Given the substantial similarities between the phenotypes
observed upon knocking down evi and dgrip in postsynaptic
DFz2 trafficking as well as in the synaptic morphology and
NMJ growth (Ataman et al., 2006), we next examined whether
interfering with Evi function could be disrupting the postsynaptic
function of dGRIP. For these studies we examined the localiza-
tion of dGRIP in larvae expressing Evi-RNAi in muscles. In
wild-type, dGRIP is present in small trafficking vesicles highly
concentrated at postsynaptic sites (Figure 7A, arrows; Ataman
Figure 7. Downregulating Evi in Postsyn-
aptic Muscles Alters the Localization of
dGRIP and Proposed Function of Evi in the
Pre- and Postsynaptic Compartment
(A and B) Single confocal slices of NMJs triple
labeled with antibodies to HRP, dGRIP, and Lva
in (A) wild-type and (B) Evi-RNAi-post (arrows in
A = synaptic dGRIP; arrowheads in A and B =
(C) dGRIP levels at the postsynaptic junctional
region, Golgi bodies, and muscle cortex in wild-
type and Evi-RNAi-post.
(D) Postsynaptic DFz2 levels in wild-type, Evi-
RNAi-post, and Evi-RNAi-post, dGRIP-post.
(E) Bouton number in wild-type, evi mutants, and
evi mutants expressing dGRIP-post.
(F) DFz2C spots in wild-type, evi mutants, and evi
mutants expressing dGRIP-post.
(G) Proposedmodel for Evi function inthe pre- and
postsynaptic compartment (see text).
Calibration bars are6mmfor panels A1–A3, B1–B3
and 3 mm for panels A4–A6, B4–B6.
et al., 2006), as well as in Golgi bodies in
juxtaposition to the cis-Golgi marker
Lavalamp (Lva; Figure 7A, arrowheads;
Ataman et al., 2006). Notably, we found
that upon knocking down Evi specifically
in muscles, dGRIP was substantially
reduced from postsynaptic sites as well
as from Golgi bodies in muscle (Figures
7B and 7C). In addition, dGRIP was local-
ized throughout the muscle submem-
brane region in a diffuse manner (Figures
7B and 7C). Thus, Evi controls dGRIP
localization at the postsynaptic muscle
region, and in the absence of Evi function
dGRIP is not normally localized to the
Golgi and synapses, likely disrupting
postsynaptic DFz2 trafficking. A predic-
tion of this model is that overexpressing
dGRIP in muscles should overcome
some of the defects arising from the
lack of Evi in muscles. To test this model
we overexpressed dGRIP in muscles
while downregulating Evi in these cells.
We found that the DFz2 accumulation
at the postsynaptic region of Evi-RNAi-
indeed the postsynaptic levels of DFz2
became significantly lower than wild-type (Figure 7D). In addi-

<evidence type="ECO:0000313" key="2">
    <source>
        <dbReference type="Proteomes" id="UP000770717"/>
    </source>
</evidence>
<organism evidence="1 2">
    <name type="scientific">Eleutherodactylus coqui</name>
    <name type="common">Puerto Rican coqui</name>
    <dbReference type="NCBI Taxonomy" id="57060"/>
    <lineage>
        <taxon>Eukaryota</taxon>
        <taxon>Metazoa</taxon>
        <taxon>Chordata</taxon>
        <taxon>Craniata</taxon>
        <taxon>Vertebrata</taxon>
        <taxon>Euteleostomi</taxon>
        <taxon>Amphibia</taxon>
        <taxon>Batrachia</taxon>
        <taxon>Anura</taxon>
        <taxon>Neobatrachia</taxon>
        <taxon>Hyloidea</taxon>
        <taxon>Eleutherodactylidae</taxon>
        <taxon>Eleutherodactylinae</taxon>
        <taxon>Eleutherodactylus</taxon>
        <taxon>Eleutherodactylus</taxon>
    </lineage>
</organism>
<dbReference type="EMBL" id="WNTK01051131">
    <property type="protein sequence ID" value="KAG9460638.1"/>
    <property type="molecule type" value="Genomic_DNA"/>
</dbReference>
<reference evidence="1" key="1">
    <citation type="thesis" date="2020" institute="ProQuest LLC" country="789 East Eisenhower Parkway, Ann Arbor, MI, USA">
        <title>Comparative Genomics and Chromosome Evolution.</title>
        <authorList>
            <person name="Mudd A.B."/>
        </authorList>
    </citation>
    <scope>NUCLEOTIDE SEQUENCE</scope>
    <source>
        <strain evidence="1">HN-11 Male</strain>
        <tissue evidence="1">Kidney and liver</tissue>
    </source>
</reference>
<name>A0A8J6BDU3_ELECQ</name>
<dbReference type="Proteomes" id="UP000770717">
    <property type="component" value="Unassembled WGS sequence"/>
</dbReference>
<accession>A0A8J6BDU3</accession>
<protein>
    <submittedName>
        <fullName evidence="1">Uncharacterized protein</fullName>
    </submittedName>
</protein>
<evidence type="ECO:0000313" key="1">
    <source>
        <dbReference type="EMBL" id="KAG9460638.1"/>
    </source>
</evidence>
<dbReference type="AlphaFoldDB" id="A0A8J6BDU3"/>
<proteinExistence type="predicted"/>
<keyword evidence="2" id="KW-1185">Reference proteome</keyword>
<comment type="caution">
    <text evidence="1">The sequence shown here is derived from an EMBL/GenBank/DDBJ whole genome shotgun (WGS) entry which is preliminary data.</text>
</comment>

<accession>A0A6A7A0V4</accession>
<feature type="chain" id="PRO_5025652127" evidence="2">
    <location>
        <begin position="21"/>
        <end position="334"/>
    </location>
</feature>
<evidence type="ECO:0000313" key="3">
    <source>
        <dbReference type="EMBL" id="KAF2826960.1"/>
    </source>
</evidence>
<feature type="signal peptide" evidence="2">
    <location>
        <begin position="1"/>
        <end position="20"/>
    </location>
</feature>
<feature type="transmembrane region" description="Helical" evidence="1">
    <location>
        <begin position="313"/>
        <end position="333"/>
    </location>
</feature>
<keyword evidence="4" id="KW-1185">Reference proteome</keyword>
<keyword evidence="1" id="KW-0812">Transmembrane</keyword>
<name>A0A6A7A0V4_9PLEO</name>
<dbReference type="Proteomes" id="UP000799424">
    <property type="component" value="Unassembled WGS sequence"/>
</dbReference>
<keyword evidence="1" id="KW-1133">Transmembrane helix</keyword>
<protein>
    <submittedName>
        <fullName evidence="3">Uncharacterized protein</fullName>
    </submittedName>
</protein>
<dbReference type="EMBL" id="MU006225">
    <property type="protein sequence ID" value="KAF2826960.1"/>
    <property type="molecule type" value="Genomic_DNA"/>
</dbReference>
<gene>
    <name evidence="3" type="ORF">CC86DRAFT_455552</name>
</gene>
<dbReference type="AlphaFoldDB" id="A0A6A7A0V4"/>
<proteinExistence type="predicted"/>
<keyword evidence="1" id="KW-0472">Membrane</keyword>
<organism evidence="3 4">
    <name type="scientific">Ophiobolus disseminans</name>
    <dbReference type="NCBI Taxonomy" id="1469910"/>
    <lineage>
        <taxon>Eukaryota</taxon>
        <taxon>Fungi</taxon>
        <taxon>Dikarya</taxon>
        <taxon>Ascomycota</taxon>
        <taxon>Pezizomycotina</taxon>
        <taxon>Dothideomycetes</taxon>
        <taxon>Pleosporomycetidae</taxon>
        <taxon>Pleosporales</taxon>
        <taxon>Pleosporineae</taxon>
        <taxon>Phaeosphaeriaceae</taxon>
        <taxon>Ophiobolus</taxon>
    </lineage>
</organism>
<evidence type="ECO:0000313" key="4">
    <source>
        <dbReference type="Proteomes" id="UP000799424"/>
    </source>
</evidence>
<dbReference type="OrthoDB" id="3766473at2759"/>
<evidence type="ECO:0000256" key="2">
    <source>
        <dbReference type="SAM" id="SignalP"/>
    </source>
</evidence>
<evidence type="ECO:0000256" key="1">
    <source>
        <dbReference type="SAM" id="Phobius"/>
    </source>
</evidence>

tion, both the number of synaptic boutons and nuclear DFz2-C
spots were partially rescued by overexpressing dGRIP in evi
mutants (Figures 7E and 7F).
An additional prediction is that a population of Evi vesicles
should traffic with dGRIP vesicles. To determine if this was the
case we performed time-lapse imaging of muscles expressing
both Evi-GFP and dGRIP-mRFP. We found that in many
instances Evi and dGRIP vesicles colocalized and followed the
Cell 139, 393–404, October 16, 2009 ª2009 Elsevier Inc. 401
same trajectory (Movies S3 and S4). These results demonstrate
that Evi, in addition to its important role in the Wg-secreting cell,
has a critical function in Wg-target cells, as it mediates the trans-
port of the downstream Wg signaling component, dGRIP.
Here we show that the multipass transmembrane protein Evi has
a critical role in trans-synaptic Wnt-1/Wg transport through
vesicular structures. To our knowledge, this is the first report to
identify trans-synaptic communication through a vesicular
structure. Further, our studies identify a mechanism by which
secreted factorscan betransmitted fromcell tocell.Wepropose
that presynaptic Evi is required for trafficking Wg from the cell
body to the presynaptic terminals, and across the synaptic cleft,
to present Wg to postsynaptic DFz2 receptors (Figure 7G). On
the other hand, postsynaptic Evi is required to transport dGRIP
to postsynapticsites.Atthepostsynaptic regiondGRIPinteracts
with postsynaptic DFz2 receptors and participates in the traf-
ficking of DFz2tothe nucleus,whereits C-terminal tailiscleaved
and imported to the nucleus (Figure 7G).
Previous studies had implicated Evi only in the secretion of
Wnts in Wnt-expressing cells (e.g., Banziger et al., 2006). How-
ever, endogenous Evi was also found in Wnt-target cells (Port
here identify an unprecedented role for Evi in Wg-receiving cells
in trafficking the Wg receptor DFz2 through the regulation of the
synaptic targeting of the DFz2-interacting protein dGRIP, which
was previously shown to function in transporting DFz2 receptors
et al., 2006). These studies unravel new processes and cellular
mechanisms by which Evi functions as an essential component
of synaptic Wnt signaling.
Trans-Synaptic Signaling in the Nervous System: Role
Intercellular communication in the brain is primarily accom-
plished through the exocytosis of neurotransmitter-laden vesi-
cles or by direct current conduction through gap junctions. Pre-
and postsynaptic partners also release factors important for cell
survival, synapse development, synapse maintenance, and
synaptic plasticity (reviewed in Lu and Figurov, 1997; reviewed
in Marques, 2005). Among these are neurotrophins such as
bone-derived neurotrophic factor (BDNF) and nerve growth
factor (NGF), members of the bone morphogenetic protein
(BMP) family, and Wnts. These molecules are released from